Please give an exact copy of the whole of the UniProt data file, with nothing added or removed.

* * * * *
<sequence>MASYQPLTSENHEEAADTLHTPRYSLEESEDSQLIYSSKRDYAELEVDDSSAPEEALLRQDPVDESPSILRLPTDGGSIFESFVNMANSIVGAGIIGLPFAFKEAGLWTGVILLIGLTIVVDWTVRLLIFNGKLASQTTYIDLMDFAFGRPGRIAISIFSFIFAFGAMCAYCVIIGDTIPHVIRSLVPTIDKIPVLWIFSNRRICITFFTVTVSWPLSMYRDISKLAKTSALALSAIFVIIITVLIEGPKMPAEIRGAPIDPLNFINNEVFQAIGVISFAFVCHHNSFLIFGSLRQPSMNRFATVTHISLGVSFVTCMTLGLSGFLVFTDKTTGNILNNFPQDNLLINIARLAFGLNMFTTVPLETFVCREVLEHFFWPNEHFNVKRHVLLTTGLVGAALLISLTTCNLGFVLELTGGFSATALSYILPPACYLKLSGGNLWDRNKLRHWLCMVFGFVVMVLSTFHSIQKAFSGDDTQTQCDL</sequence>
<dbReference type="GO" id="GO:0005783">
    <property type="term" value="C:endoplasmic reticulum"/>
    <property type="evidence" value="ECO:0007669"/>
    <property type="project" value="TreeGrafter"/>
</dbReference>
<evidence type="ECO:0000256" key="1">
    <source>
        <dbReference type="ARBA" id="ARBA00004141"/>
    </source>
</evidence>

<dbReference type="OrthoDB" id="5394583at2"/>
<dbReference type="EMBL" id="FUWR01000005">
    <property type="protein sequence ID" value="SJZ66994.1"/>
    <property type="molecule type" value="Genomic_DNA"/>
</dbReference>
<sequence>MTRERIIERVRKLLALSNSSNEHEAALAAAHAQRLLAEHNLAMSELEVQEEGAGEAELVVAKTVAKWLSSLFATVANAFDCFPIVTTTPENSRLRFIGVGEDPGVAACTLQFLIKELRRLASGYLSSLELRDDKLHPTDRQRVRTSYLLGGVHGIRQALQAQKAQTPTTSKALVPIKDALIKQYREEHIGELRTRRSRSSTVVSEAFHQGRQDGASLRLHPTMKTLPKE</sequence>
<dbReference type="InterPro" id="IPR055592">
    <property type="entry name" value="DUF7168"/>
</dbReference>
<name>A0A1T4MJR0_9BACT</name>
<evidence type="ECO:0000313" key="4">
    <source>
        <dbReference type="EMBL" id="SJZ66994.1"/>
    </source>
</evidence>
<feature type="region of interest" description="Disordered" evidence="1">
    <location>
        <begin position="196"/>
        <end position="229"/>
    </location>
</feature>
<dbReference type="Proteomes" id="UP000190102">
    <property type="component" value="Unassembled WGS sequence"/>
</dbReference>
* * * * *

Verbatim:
<sequence>MASYQPLTSENHEEAADTLHTPRYSLEESEDSQLIYSSKRDYAELEVDDSSAPEEALLRQDPVDESPSILRLPTDGGSIFESFVNMANSIVGAGIIGLPFAFKEAGLWTGVILLIGLTIVVDWTVRLLIFNGKLASQTTYIDLMDFAFGRPGRIAISIFSFIFAFGAMCAYCVIIGDTIPHVIRSLVPTIDKIPVLWIFSNRRICITFFTVTVSWPLSMYRDISKLAKTSALALSAIFVIIITVLIEGPKMPAEIRGAPIDPLNFINNEVFQAIGVISFAFVCHHNSFLIFGSLRQPSMNRFATVTHISLGVSFVTCMTLGLSGFLVFTDKTTGNILNNFPQDNLLINIARLAFGLNMFTTVPLETFVCREVLEHFFWPNEHFNVKRHVLLTTGLVGAALLISLTTCNLGFVLELTGGFSATALSYILPPACYLKLSGGNLWDRNKLRHWLCMVFGFVVMVLSTFHSIQKAFSGDDTQTQCDL</sequence>
<dbReference type="GO" id="GO:0005783">
    <property type="term" value="C:endoplasmic reticulum"/>
    <property type="evidence" value="ECO:0007669"/>
    <property type="project" value="TreeGrafter"/>
</dbReference>
<evidence type="ECO:0000256" key="1">
    <source>
        <dbReference type="ARBA" id="ARBA00004141"/>
    </source>
</evidence>

<dbReference type="OrthoDB" id="5394583at2"/>
<dbReference type="EMBL" id="FUWR01000005">
    <property type="protein sequence ID" value="SJZ66994.1"/>
    <property type="molecule type" value="Genomic_DNA"/>
</dbReference>
<sequence>MTRERIIERVRKLLALSNSSNEHEAALAAAHAQRLLAEHNLAMSELEVQEEGAGEAELVVAKTVAKWLSSLFATVANAFDCFPIVTTTPENSRLRFIGVGEDPGVAACTLQFLIKELRRLASGYLSSLELRDDKLHPTDRQRVRTSYLLGGVHGIRQALQAQKAQTPTTSKALVPIKDALIKQYREEHIGELRTRRSRSSTVVSEAFHQGRQDGASLRLHPTMKTLPKE</sequence>
<dbReference type="InterPro" id="IPR055592">
    <property type="entry name" value="DUF7168"/>
</dbReference>
<name>A0A1T4MJR0_9BACT</name>
<evidence type="ECO:0000313" key="4">
    <source>
        <dbReference type="EMBL" id="SJZ66994.1"/>
    </source>
</evidence>
<feature type="region of interest" description="Disordered" evidence="1">
    <location>
        <begin position="196"/>
        <end position="229"/>
    </location>
</feature>
<dbReference type="Proteomes" id="UP000190102">
    <property type="component" value="Unassembled WGS sequence"/>
</dbReference>